Detroit is the Most Stressed-Out City in the Country

Sheesh, can't we catch a break? A 2019 WalletHub study says Detroit is the most stressed-out city. Here's why – and five ways local parents can decompress.

Are you reading this in the middle of the night, passing time because you can’t sleep? Worried about that meeting tomorrow, or your divorce, or mounting debt? It turns out the answer to those questions in Detroit is, more than likely, “yes.”

In a 2019 study conducted by WalletHub, Detroit ranked No. 1 in stress among 180 other American cities. That’s right: Detroit is the most stressed-out city in the country.

So, what exactly is eating at us?

Well, to further break it down, WalletHub says Detroit gets the lowest average hours of sleep per night, has the worst credit, experiences the highest amount of poverty and is second on the list for both divorce rates and “health and safety” stress.

Overall, Detroit also ranked second highest for family-related stress. And, even without considering how divorce rates factor into that number, there’s little doubt that raising a family in and around Detroit is stressful. There are schools barely keeping up, one of the worst public transit systems in the country, the ever-increasing cost of living – and many more factors to put parents on edge.

While we won’t be able to fix all of your anxiety triggers, the following tips might help make your family less stressed.

Healthy sleep habits during the holidays

1. Get more sleep

Really, we shouldn’t be ranked above New York – aka “the city that never sleeps” – in any study. While it’s easier said than done, if you’re able to ensure your whole family is getting the right amount of sleep, maybe we can scoot down the list for least average hours slept.

On a more personal level, with better sleep, you and your family can better tackle the other stressors of the day. Make sure you limit screen time before bed, avoid eating late and create a routine that the family can follow.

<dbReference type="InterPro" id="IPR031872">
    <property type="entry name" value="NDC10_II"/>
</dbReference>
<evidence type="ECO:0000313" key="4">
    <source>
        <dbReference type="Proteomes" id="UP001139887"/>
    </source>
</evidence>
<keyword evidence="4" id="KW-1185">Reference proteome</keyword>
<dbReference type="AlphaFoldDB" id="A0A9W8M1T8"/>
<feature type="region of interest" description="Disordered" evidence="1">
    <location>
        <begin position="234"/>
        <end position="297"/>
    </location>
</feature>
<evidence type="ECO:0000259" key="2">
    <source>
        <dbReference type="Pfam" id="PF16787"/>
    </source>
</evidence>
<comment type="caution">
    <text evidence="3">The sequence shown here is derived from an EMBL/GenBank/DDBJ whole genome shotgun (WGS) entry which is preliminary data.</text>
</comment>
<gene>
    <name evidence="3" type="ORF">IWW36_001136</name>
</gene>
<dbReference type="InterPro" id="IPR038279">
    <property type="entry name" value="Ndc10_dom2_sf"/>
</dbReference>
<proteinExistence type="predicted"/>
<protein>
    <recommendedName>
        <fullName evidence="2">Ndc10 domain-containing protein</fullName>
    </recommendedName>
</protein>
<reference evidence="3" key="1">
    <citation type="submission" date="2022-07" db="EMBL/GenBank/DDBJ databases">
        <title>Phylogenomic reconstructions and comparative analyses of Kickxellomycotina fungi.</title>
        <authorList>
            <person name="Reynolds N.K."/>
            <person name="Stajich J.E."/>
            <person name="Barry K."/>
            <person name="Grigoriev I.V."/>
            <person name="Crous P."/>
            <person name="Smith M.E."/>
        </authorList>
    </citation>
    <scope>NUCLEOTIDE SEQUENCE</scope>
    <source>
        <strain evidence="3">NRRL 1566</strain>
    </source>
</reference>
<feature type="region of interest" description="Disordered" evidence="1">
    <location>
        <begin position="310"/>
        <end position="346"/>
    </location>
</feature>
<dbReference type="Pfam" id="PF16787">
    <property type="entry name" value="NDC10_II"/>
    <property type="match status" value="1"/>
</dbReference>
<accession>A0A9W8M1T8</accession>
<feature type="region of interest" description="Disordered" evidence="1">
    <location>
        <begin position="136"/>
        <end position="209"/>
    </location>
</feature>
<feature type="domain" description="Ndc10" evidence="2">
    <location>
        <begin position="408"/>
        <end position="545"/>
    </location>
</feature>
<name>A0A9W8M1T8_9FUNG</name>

2. Work with your co-parent

Detroit ranked second-worst for the highest rate of divorce in this study, which means a lot of families are dealing with the stress of working with different schedules and expectations under two roofs. Even if you’re not divorced, working with another person to raise a child is stressful.

If parents are mindful of how much of the workload they’re taking on, and have clearly stated expectations and boundaries, that stress can be cut down.

A woman ponders a handful of cash

3. Talk about your finances

A 2019 study by Quicken Loans revealed that only about 13 percent of the 2,000 Americans surveyed learned about financial responsibility as a child.

Since we have the worst credit in the country – and the highest level of poverty – it would make sense to teach your children early and often about establishing and keeping good credit and savings. Conversations with your spouse about finances will also become easier if the whole family is on the same page about savings, and other financial plans.

4. Manage your physical and mental health

To be stressed is one thing, but being stressed on top of an undiagnosed mental illness such as anxiety or depression can make life almost unbearable. Make sure the whole family is checking in with the doctor about how they’re feeling physically and mentally.

Also, studies show that physical activity and proper diet can help reduce stress. Make sure you have open, understanding conversations about staying healthy with your children and set the example by incorporating family exercise time such as bike rides or trips to the pool.

Horseshoe Falls waterfall in Munising, Michigan

5. Put down the devices and get back to nature

Those work deadlines and your overflowing inbox can wait for 20 minutes, which is the recommended amount of time to spend outside in order to reduce stress. Conversely, technology has been linked to high anxiety and stress that often mimics addictive behavior.

Not to mention another recent study found that nature boosts kids’ academic success. That means that literally, it could also make your kids (and you) smarter. So put down the smartphones – and take a hike.


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